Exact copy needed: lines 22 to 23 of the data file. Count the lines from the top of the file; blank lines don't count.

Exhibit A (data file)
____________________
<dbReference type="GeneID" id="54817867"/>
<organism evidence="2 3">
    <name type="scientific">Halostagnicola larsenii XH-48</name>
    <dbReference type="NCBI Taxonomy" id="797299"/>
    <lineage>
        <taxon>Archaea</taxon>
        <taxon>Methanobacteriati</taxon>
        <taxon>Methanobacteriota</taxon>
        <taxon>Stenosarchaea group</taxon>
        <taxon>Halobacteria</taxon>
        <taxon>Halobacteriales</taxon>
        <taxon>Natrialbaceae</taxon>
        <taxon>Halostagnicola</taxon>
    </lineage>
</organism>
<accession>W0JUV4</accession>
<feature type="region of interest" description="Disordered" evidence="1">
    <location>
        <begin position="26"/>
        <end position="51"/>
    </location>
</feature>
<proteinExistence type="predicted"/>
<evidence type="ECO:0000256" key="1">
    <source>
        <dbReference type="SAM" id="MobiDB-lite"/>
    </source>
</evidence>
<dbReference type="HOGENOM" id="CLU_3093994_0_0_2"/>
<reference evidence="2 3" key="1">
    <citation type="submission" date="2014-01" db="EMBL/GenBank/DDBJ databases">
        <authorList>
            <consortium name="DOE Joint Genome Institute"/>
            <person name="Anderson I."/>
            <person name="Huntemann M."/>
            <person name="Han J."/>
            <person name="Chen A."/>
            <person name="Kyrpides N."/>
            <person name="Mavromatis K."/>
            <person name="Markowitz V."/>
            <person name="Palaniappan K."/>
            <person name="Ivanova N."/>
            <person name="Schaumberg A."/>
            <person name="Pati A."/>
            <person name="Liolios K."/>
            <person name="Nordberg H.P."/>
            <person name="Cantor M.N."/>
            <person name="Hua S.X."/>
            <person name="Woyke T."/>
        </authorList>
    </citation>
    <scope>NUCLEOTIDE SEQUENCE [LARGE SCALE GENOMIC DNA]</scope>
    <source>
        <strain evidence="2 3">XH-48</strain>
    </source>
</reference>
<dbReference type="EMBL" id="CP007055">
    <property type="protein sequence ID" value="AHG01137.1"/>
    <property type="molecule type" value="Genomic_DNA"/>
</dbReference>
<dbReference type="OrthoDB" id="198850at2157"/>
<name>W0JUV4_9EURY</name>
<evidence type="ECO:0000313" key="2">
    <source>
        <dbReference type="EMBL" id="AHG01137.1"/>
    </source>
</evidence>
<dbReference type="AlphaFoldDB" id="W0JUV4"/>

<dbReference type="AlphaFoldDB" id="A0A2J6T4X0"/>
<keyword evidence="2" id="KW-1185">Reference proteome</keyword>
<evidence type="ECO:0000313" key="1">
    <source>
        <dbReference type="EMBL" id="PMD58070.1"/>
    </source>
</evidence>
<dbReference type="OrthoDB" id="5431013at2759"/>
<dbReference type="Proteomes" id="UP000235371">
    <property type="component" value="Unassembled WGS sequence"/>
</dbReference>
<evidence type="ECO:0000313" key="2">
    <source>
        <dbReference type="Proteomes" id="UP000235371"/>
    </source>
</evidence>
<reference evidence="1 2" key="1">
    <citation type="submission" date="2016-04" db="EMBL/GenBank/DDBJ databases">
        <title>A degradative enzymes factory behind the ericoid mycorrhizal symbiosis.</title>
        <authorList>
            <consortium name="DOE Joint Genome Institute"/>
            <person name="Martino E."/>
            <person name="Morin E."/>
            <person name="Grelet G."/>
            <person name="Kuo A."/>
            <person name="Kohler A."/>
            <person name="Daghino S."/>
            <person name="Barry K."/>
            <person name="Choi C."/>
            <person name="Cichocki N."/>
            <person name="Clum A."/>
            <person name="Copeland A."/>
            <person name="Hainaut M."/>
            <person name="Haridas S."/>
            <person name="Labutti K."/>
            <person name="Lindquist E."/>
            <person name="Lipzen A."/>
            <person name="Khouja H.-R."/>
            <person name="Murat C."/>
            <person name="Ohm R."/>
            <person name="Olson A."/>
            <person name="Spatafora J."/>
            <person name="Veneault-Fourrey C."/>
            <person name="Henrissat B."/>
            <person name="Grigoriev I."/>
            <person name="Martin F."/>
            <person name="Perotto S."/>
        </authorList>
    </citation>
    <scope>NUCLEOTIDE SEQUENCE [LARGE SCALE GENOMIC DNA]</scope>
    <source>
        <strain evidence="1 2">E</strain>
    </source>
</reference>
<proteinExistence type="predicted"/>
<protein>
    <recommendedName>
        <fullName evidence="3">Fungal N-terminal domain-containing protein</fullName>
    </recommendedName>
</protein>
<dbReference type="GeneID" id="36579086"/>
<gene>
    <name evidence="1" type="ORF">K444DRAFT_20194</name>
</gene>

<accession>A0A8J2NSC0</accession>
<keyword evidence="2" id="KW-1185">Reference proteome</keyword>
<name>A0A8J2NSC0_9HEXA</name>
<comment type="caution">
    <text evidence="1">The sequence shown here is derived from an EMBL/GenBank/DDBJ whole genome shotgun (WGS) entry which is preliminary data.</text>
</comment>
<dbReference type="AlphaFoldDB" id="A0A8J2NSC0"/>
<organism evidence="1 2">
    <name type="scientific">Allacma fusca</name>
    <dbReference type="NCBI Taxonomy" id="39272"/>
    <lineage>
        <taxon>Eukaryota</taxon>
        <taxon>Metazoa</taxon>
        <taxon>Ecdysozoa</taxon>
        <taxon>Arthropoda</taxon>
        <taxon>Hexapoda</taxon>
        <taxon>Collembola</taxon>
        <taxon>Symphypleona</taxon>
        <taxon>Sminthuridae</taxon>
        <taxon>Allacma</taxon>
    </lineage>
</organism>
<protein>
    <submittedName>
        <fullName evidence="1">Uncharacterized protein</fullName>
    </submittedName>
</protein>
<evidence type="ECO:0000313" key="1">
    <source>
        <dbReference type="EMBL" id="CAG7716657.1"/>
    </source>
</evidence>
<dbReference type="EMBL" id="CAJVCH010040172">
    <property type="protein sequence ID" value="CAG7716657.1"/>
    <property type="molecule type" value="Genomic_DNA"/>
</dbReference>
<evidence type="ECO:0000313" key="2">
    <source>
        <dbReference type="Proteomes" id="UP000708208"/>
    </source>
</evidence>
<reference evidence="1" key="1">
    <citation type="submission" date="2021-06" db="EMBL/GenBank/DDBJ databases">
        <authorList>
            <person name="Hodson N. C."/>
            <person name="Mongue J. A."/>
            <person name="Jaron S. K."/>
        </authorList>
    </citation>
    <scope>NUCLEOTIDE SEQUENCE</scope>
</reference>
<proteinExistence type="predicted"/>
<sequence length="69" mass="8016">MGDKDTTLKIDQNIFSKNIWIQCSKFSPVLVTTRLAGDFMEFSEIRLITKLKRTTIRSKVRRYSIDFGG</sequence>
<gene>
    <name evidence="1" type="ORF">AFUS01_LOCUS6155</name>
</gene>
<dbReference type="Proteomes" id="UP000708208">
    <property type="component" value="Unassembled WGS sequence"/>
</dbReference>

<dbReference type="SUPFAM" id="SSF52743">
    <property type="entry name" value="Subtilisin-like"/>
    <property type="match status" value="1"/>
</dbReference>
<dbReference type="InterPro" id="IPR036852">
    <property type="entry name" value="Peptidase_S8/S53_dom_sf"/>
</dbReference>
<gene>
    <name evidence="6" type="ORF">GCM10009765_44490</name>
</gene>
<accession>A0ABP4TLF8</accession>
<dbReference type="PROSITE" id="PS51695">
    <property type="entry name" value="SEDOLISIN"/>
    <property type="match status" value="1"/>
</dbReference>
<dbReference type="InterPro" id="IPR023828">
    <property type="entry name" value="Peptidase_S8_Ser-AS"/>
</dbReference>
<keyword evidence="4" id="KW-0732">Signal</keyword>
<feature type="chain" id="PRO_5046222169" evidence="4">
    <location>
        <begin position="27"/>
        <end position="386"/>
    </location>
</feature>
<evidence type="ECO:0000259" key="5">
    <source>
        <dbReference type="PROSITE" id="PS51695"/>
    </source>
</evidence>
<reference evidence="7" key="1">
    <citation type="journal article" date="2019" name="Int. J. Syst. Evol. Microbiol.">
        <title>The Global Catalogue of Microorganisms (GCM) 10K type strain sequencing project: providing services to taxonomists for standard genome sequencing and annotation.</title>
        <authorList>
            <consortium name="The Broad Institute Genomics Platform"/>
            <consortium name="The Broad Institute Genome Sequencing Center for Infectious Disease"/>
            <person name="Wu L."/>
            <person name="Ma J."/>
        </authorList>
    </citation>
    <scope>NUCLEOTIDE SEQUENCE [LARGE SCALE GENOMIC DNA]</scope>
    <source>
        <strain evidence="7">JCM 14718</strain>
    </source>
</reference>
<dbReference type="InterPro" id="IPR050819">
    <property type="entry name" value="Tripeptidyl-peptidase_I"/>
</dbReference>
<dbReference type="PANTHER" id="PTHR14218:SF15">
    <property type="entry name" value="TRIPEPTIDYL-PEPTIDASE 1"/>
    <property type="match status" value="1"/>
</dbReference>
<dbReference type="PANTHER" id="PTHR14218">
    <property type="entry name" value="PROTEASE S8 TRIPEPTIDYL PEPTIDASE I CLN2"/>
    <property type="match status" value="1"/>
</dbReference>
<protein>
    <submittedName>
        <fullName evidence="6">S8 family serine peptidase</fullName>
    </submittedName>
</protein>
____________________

</feature>
<proteinExistence type="predicted"/>